There’s nothing wrong with changing the way we do church. Quite frankly, many changes are necessary. The problem is when I think that changing the worship service will actually make going to church more compelling or attractive to non-believers. I think that designing worship services for spiritual seekers misses the entire point of the Great Commission. Jesus didn’t send His followers to invite everyone to a church service to hear about the Resurrection. He sent them to go and proclaim the Good News of the Resurrection.

I’m not against Christians inviting their friends to church. I’ve invited my friends to come to our church and see what it’s all about. I’ve encouraged believers to bring friends with them. I’ve attempted to warmly welcome them and explain the Bible, the gospel and what it means to follow Jesus. It would be rude to be unfriendly or assume that what we do makes sense to unbelievers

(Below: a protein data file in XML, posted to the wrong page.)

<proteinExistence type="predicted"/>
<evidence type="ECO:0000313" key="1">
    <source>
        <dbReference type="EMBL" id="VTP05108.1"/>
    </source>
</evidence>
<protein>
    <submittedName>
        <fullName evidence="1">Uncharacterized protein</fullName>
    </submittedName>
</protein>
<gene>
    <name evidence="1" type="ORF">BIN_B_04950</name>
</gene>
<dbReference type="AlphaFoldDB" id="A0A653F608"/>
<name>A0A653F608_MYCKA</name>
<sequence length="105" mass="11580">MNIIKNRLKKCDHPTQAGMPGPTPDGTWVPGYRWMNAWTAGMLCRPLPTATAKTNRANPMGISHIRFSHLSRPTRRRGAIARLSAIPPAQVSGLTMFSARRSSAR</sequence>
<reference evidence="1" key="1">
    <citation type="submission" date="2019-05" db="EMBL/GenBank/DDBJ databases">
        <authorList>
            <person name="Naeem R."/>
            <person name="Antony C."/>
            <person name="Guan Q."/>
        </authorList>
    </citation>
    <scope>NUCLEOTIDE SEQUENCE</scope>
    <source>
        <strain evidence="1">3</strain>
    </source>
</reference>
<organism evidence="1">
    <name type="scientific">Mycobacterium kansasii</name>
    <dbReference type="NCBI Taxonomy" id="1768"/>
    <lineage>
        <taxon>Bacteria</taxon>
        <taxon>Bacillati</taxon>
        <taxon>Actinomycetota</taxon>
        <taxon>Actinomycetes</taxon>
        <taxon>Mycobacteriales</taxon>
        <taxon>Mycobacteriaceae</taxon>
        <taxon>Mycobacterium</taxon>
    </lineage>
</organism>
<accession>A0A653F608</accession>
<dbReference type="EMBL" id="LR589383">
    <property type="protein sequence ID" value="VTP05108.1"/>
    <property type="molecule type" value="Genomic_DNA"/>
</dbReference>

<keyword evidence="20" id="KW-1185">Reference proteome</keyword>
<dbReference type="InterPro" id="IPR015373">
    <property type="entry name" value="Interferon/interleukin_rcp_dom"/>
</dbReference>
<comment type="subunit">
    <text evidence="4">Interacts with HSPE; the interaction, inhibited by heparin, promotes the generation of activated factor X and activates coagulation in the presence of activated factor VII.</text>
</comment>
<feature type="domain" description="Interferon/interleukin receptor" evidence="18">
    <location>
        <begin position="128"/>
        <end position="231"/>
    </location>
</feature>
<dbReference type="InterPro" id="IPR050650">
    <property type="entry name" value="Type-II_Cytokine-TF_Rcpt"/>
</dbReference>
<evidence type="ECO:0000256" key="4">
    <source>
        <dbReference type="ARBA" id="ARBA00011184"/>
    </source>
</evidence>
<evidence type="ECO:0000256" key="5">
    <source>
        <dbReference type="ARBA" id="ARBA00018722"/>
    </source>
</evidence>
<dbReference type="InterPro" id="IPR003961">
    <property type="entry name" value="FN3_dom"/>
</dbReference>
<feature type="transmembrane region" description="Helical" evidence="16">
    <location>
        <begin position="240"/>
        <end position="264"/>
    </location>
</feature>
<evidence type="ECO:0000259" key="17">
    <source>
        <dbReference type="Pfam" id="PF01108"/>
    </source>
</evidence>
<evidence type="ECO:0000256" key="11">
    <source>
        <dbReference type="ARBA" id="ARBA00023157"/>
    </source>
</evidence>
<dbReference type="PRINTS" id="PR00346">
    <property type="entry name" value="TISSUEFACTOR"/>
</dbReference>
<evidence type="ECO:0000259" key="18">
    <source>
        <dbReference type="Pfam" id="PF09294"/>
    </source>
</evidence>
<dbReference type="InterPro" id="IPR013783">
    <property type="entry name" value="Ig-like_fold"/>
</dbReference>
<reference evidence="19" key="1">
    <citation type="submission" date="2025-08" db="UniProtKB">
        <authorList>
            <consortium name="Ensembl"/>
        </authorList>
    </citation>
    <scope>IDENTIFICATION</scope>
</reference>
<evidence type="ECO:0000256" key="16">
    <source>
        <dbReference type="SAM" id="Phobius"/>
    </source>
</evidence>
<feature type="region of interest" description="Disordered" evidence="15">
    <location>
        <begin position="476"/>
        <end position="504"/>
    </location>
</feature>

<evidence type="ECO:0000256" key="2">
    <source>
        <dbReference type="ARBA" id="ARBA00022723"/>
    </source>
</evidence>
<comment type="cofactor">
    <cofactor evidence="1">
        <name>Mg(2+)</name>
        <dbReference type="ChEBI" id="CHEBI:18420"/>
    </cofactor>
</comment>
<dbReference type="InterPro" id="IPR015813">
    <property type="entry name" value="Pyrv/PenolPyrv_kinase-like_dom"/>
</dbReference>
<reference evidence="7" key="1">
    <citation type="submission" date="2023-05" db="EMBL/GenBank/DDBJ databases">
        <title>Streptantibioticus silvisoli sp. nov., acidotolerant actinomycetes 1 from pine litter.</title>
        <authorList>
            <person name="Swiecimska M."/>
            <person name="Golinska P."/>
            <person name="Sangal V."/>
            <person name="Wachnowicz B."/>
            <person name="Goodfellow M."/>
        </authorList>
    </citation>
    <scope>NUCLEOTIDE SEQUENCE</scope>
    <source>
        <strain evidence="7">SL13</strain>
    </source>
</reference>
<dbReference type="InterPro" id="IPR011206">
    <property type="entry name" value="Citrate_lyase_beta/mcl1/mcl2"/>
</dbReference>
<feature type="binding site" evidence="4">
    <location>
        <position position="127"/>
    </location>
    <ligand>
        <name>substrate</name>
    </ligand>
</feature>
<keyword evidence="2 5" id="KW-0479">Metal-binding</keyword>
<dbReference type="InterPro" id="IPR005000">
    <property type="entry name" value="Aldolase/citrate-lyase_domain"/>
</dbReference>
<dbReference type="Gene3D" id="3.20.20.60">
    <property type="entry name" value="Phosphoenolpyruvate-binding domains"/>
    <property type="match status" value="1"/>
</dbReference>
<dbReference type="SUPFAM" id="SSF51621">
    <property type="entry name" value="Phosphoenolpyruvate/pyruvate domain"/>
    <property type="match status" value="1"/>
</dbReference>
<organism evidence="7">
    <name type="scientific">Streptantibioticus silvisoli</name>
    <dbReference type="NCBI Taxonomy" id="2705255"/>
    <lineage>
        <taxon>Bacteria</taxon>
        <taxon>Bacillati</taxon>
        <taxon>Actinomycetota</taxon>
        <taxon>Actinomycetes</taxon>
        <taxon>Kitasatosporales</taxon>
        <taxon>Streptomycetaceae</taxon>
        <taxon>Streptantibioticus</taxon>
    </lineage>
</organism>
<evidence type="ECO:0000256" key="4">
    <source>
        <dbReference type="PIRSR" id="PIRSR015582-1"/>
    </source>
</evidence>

However, I don’t think the purpose of “church” gatherings is to evangelize lost people. I don’t think churches should focus on marketing and making church attractive to lost people. This is a popular strategy practiced by many churches and I’ve used it at Lake Hills. And to some extent, it’s been effective.

But I wonder, if someone had told me or somehow I had understood that every believer could function as a missionary in their neighborhoods, schools and workplaces – and if I had intentionally focused every weekend on equipping believers as missionary disciplemakers, could we have reached more people for Christ.

What would happen if your church stopped trying to attract “unchurched” people to come and hear the gospel in church and started equipping believers to go and proclaim the gospel and make disciples?